Over 200 Groups Call for Whistleblower Reform for Public Servants
Several federal employee organizations signed onto the letter to President Biden and congressional leaders.
Over 200 groups called on President Biden and congressional leadership on Thursday to enact stronger whistleblower protection laws, especially to ensure that the government is fairly spending trillions of dollars in pandemic relief funding.
A diverse group of 264 organizations, led by the Government Accountability Project, sent the letter to leaders to emphasize the important role whistleblowers play in holding the government accountable. They argued that current whistleblower laws––such as the 1978 Civil Service Reform Act, 1989 Whistleblower Protection Act and 2012 Whistleblower Enhancement Act––are outdated and insufficient to protect “courageous” individuals who disclose wronging.
“Improvements to whistleblower protections, historically passed by Congress with bipartisan and nearly unanimous support, and supported by 86% of Americans according to a recent Marist poll, are a crucial first step to ensuring accountability and establishing safeguards in the federal government,” they wrote. “Public servants should be able to disclose evidence of wrongdoing without fear of reprisal or futility.”
This is especially needed for the “integrity of the pandemic relief legislation,” but also important for other areas such as environmental protection, foreign policy and infrastructure. Specifically, the groups would like to see the following legislative reforms:
- Give whistleblowers the right to jury trials in federal courts.
- Allow whistleblowers to challenge retaliatory investigations.
- Extend relief to whistleblowers if they prove a case of retaliation prima facie, meaning they provide sufficient evidence ahead of the trial.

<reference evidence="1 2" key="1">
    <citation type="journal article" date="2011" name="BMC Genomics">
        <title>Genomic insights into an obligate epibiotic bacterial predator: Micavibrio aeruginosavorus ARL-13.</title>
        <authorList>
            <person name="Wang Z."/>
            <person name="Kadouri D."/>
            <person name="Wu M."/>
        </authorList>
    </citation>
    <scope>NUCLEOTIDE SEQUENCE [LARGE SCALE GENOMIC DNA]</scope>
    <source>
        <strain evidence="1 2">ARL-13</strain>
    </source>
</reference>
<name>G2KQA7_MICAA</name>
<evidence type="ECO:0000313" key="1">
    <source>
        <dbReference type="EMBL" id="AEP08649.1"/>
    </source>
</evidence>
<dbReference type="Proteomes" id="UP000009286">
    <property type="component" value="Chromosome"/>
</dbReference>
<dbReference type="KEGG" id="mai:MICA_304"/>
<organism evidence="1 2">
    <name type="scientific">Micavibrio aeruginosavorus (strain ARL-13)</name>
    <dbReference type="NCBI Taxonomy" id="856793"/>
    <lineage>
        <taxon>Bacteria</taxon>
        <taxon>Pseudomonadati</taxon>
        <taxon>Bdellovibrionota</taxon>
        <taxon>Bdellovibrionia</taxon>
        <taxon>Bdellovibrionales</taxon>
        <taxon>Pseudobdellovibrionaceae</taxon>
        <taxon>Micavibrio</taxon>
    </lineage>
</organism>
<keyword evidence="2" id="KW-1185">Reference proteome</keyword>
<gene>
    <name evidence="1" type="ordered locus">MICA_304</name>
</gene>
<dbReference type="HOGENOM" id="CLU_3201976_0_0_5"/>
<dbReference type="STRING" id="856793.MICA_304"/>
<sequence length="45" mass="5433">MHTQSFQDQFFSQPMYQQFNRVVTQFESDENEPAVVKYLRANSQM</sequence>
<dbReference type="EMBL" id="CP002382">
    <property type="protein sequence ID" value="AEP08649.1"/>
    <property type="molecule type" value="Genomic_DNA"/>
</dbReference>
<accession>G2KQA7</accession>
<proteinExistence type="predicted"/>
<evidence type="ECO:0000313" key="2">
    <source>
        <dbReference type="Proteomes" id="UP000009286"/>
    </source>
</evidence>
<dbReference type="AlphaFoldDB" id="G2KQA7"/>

- Expand rights beyond just protection from retaliation.
Whistleblower advocates are particularly concerned about “an increasingly popular form of retaliation” known as SLAPP lawsuits (strategic lawsuit against public participation), used to censor or silence critics by burdening them with legal fees, said Tom Devine, legal director for the Government Accountability Project.
“The whistleblower is legally defenseless against those attacks, which are far scarier with a worse chilling effect than getting fired,” he said. Meanwhile, “globally, in two-thirds of nations with whistleblower laws, those rights are an affirmative defense against civil or criminal liability.” The United States should follow suit, Devine said.
In addition to their recommendations, the letter’s co-signers noted that, “unlike the 2009 stimulus package after the Great Recession, nearly $3 trillion in COVID relief did not add whistleblower protections to the law.” A new inspector general and several oversight bodies were established and IG offices received funding, however.
The Federal Managers Association, National Federation of Federal Employees and Federally Employed Women co-signed the bill.
Other groups included: Citizens for Responsibility and Ethics in Washington, the Project on Government Oversight, Whistleblowers of American, R Street Institute, Public Citizen and Union of Concerned Scientists.